The skilled regional subclass 191 visa was among the new permanent residency paths she emphasized, which is available to persons who have previously lived, worked, and studied in a designated regional area on an appropriate visa.
According to the department, the visa would not be issued until November 16, 2022.
Hong Kong nationals living in Australia will also be able to apply for new specialized pathways to permanent residency beginning in March 2022. The Government of Australia announced in November the creation of two new visa categories, subclass 189 (Hong Kong Skilled Independent Stream) and subclass 191 (Hong Kong Regional Stream), as part of Australia’s commitment to improving ties with Hong Kong.
It is expected that around 8,800 current temporary skilled, graduate, and student visa holders will be eligible for two new visa streams that will open on March 5, 2022.
“These new visas will provide a pathway for temporary graduates and temporary skilled workers from Hong Kong currently in Australia on extended visas and will build on the already close family connections and economic ties with Hong Kong that have existed for many years,” Mr Hawke said.
The Australian Government will also change the New Zealand pathway in 2021 to assist qualified temporary visa holders who are New Zealand nationals in obtaining permanent residency in Australia.
Changes to the New Zealand stream of the Skilled Independent (Subclass 189) visa went into effect on July 1, 2021, reducing the number of years an eligible applicant must satisfy the required income criterion (from at least four to three of the last five income years).
In addition, the government has put in place mechanisms to assist temporary visa holders who were on a road to permanent residency before Covid-19 in maintaining their eligibility. “As of 13 November 2021, New Zealand citizens applying for the New Zealand stream of the Skilled Independent (subclass 189) visa will be able to claim an exemption from meeting the income requirement for the 2020-21 income year,” the department spokesperson said.
Following a revision to section 48 of the Migration Act, skilled migrants in Australia will also be able to apply onshore for three skilled migration visa categories for the time being. Applicants who have had a visa refused or canceled since their last arrival in Australia are subject to the Section 48 ban.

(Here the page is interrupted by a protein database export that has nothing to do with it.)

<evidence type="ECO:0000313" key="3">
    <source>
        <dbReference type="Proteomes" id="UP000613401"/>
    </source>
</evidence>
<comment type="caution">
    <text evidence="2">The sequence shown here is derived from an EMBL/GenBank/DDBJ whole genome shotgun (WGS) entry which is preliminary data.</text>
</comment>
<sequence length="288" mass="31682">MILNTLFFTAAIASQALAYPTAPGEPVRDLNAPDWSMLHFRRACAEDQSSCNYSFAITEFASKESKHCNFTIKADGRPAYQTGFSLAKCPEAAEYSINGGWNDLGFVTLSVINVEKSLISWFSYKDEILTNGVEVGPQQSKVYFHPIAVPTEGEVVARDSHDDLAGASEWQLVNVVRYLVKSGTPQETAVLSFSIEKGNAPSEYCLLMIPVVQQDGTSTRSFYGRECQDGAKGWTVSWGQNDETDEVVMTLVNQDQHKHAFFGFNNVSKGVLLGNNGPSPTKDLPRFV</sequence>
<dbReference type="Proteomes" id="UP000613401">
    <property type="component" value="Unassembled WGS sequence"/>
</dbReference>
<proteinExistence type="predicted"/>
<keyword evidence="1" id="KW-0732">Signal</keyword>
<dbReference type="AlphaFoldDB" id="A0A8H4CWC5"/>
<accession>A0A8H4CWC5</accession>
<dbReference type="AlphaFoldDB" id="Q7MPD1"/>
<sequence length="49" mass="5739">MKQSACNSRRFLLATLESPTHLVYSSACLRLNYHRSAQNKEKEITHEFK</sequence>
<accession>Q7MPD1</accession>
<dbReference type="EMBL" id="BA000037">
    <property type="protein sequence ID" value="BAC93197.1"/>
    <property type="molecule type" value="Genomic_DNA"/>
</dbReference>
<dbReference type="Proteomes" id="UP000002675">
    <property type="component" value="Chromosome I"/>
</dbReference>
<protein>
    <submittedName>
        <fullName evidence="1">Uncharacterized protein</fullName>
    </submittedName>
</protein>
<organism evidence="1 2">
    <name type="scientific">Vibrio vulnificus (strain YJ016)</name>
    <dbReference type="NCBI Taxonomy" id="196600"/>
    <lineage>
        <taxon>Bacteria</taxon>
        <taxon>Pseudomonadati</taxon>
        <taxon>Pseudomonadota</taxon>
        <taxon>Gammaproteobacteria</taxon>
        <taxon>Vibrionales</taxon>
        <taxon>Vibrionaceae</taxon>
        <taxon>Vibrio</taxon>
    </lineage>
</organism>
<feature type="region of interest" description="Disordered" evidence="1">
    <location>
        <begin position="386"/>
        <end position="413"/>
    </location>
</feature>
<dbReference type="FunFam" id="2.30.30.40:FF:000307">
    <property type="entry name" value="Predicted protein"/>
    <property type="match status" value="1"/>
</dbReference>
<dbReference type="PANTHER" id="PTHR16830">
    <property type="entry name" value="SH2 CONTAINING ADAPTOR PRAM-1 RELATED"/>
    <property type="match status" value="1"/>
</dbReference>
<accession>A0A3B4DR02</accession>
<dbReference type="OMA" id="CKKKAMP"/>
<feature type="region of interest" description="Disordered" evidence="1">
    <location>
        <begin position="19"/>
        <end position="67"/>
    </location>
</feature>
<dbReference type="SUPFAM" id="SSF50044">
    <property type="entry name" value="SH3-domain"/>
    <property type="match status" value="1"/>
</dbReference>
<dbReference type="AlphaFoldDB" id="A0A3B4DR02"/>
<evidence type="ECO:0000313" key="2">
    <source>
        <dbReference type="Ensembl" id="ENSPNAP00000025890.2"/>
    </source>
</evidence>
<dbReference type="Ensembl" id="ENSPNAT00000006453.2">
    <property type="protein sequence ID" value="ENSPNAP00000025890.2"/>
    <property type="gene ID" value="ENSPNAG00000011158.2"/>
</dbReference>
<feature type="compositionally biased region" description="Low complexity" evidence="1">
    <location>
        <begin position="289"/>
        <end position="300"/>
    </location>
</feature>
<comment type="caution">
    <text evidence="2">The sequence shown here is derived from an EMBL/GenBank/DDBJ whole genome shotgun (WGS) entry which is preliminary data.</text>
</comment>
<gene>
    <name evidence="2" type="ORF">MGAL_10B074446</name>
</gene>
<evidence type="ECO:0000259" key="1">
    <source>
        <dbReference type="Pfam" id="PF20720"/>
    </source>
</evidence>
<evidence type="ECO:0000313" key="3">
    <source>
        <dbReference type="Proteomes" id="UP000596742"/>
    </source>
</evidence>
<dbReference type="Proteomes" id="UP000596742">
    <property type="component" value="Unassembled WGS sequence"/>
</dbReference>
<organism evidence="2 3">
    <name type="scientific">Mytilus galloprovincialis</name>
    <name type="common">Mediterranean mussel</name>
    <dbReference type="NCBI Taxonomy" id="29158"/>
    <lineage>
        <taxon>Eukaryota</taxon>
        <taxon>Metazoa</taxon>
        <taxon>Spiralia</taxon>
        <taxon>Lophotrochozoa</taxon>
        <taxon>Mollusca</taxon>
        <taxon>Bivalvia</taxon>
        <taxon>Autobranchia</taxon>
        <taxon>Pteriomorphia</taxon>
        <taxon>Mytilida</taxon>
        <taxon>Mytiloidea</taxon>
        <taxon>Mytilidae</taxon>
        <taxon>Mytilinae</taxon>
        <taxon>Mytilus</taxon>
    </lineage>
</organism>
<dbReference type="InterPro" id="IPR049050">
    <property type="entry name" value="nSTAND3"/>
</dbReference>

Following visa subclasses in the list of exempted visas: 491, 494, and 190 have been included temporarily, according to Mr Hawke. According to a department official, the adjustment is only in effect during the current Covid-19 emergency. “The additional subclasses will be removed from the list of exempt visas once this period ends,” they said.
The current or previous temporary graduate (subclass 485) visa holders whose visas lapsed on or after February 1, 2020, will be able to reapply for a new visa of the same period beginning 1 July 2022, the government had announced in November.
The 485 visas are available to freshly graduated overseas students with abilities in particular occupations who wish to continue working in Australia. Additional modifications to temporary graduate visa settings include extending the stay length on the 485 visas for Masters by Coursework graduates by two to three years and from 18 to 24 months for Graduate Work graduates.
The concessions already revealed are complicated but worth investigating “because they are attempting to do a bit of justice for these folks”, stated Mr Watt.
These modifications would be applied “gradually” from December 1, 2021, to July 1, 2022, with additional information expected on the department’s website. Beginning July 1, 2022, Applications for replacement visas will be accepted.